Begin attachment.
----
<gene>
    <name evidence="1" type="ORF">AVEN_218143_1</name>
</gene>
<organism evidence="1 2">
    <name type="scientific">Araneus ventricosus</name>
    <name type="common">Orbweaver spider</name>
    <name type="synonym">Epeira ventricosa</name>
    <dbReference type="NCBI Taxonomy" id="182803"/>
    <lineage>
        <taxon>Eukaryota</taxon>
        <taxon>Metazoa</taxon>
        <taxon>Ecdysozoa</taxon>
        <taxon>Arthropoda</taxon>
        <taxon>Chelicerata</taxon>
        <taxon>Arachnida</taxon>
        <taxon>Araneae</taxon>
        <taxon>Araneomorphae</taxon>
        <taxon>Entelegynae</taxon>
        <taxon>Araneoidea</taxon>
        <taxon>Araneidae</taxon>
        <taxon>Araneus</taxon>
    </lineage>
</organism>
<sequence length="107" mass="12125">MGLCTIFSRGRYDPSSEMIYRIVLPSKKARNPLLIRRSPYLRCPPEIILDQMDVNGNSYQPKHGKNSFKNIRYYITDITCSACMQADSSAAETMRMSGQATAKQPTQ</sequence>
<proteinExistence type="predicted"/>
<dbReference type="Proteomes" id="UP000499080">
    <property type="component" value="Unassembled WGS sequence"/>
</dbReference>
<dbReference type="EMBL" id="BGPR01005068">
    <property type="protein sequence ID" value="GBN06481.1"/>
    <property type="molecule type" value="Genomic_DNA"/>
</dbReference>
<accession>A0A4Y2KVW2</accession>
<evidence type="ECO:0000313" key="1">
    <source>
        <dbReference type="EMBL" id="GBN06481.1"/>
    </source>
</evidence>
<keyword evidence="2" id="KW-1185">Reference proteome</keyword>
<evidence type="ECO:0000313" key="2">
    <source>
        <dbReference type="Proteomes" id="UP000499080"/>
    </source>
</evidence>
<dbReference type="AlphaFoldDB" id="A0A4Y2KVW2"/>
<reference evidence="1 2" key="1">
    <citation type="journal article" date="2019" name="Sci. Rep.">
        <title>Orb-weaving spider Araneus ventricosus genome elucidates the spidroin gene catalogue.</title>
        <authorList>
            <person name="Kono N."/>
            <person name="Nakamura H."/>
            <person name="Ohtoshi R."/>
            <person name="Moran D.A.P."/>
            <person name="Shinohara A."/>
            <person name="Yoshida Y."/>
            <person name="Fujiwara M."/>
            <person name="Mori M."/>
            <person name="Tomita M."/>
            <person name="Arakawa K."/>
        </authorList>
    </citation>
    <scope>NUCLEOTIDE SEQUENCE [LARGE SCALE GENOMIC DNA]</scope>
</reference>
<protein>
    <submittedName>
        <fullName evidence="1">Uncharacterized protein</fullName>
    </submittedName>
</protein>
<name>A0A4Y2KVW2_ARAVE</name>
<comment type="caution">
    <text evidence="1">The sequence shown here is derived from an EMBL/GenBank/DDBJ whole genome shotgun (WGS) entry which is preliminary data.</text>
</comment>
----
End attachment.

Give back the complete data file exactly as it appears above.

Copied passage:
<gene>
    <name evidence="1" type="ORF">AVEN_218143_1</name>
</gene>
<organism evidence="1 2">
    <name type="scientific">Araneus ventricosus</name>
    <name type="common">Orbweaver spider</name>
    <name type="synonym">Epeira ventricosa</name>
    <dbReference type="NCBI Taxonomy" id="182803"/>
    <lineage>
        <taxon>Eukaryota</taxon>
        <taxon>Metazoa</taxon>
        <taxon>Ecdysozoa</taxon>
        <taxon>Arthropoda</taxon>
        <taxon>Chelicerata</taxon>
        <taxon>Arachnida</taxon>
        <taxon>Araneae</taxon>
        <taxon>Araneomorphae</taxon>
        <taxon>Entelegynae</taxon>
        <taxon>Araneoidea</taxon>
        <taxon>Araneidae</taxon>
        <taxon>Araneus</taxon>
    </lineage>
</organism>
<sequence length="107" mass="12125">MGLCTIFSRGRYDPSSEMIYRIVLPSKKARNPLLIRRSPYLRCPPEIILDQMDVNGNSYQPKHGKNSFKNIRYYITDITCSACMQADSSAAETMRMSGQATAKQPTQ</sequence>
<proteinExistence type="predicted"/>
<dbReference type="Proteomes" id="UP000499080">
    <property type="component" value="Unassembled WGS sequence"/>
</dbReference>
<dbReference type="EMBL" id="BGPR01005068">
    <property type="protein sequence ID" value="GBN06481.1"/>
    <property type="molecule type" value="Genomic_DNA"/>
</dbReference>
<accession>A0A4Y2KVW2</accession>
<evidence type="ECO:0000313" key="1">
    <source>
        <dbReference type="EMBL" id="GBN06481.1"/>
    </source>
</evidence>
<keyword evidence="2" id="KW-1185">Reference proteome</keyword>
<evidence type="ECO:0000313" key="2">
    <source>
        <dbReference type="Proteomes" id="UP000499080"/>
    </source>
</evidence>
<dbReference type="AlphaFoldDB" id="A0A4Y2KVW2"/>
<reference evidence="1 2" key="1">
    <citation type="journal article" date="2019" name="Sci. Rep.">
        <title>Orb-weaving spider Araneus ventricosus genome elucidates the spidroin gene catalogue.</title>
        <authorList>
            <person name="Kono N."/>
            <person name="Nakamura H."/>
            <person name="Ohtoshi R."/>
            <person name="Moran D.A.P."/>
            <person name="Shinohara A."/>
            <person name="Yoshida Y."/>
            <person name="Fujiwara M."/>
            <person name="Mori M."/>
            <person name="Tomita M."/>
            <person name="Arakawa K."/>
        </authorList>
    </citation>
    <scope>NUCLEOTIDE SEQUENCE [LARGE SCALE GENOMIC DNA]</scope>
</reference>
<protein>
    <submittedName>
        <fullName evidence="1">Uncharacterized protein</fullName>
    </submittedName>
</protein>
<name>A0A4Y2KVW2_ARAVE</name>
<comment type="caution">
    <text evidence="1">The sequence shown here is derived from an EMBL/GenBank/DDBJ whole genome shotgun (WGS) entry which is preliminary data.</text>
</comment>